Wednesday, August 11, 2010
Don McAlpine, head of Zoology at the New Brunswick Museum, took us down a steep rocky road this afternoon, to a spot on the opposite bank from the Protected Area, where there are large Black Ash trees, a special part of the forest that is left out by the current boundary.
Parking near an old wooden bridge, we follow a ferny path along the chattering brook through the woods, emerging on the cobbly river bank where the bar of the brook curves into the Jacquet River. The old growth forest rises on the steep far bank of the gorge, White Spruce tall and pointed, and White Pines waving long branches, and ochre-leaved Poplar trees on the river banks looking like western Black Cottonwood. Hand-sized Lungwort lichens lie on the cobbles at my feet, fallen from high in the trees, reminding me of the rainforest of the west coast. My fellow artist is New Brunswick's Kathleen Galant. On a violet-gray underpainting I capture her gesture first, then the cobbles and the alders that shade them, then complete our world of river and forest.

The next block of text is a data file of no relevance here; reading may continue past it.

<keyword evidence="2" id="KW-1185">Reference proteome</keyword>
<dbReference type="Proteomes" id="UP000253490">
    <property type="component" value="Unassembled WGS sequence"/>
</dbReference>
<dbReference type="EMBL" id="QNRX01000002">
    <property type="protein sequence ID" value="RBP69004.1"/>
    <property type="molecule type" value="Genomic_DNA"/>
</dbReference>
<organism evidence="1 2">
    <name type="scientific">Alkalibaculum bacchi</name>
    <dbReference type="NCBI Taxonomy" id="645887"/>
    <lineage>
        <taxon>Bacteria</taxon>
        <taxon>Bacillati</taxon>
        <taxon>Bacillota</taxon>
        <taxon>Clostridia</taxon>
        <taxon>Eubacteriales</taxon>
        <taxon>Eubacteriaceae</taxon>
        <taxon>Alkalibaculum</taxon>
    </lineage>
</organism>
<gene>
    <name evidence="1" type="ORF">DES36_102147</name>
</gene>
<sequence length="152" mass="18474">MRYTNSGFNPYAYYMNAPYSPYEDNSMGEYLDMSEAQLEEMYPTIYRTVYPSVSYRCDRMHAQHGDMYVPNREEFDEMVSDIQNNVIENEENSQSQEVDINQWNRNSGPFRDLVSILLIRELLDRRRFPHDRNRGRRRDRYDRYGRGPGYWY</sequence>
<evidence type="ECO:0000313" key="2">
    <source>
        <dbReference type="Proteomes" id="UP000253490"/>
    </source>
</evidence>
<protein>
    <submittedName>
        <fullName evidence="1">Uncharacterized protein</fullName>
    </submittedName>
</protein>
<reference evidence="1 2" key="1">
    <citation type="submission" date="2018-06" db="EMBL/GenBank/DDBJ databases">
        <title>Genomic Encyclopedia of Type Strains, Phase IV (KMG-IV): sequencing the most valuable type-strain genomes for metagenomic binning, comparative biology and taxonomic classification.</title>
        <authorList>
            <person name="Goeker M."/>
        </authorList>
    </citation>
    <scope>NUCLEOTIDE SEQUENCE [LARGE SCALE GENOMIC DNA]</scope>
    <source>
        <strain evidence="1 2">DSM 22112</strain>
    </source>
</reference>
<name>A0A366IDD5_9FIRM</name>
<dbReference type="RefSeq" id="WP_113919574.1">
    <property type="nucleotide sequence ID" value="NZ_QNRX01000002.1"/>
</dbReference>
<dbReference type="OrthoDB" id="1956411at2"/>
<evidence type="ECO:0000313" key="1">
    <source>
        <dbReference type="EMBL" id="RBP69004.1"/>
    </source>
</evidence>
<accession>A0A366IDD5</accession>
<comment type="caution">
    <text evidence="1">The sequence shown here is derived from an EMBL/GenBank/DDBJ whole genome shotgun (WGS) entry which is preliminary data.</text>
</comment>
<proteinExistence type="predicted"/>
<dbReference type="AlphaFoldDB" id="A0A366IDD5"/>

Fred wandered about collecting drift from a backwater and a couple of alga samples from the river. and Adam saw one small fish as he waded, peering closely into the amazingly clear water, but no clams or crayfish were found. There were no mosquitoes either, as we painted all afternoon. The peace was broken only by the noise of ATVs crossing the old bridge. A kingfisher lilted across the river just as we packed up our paints to meet Don on the road at 18:00.
Posted by Aleta Karstad at 10:47 AM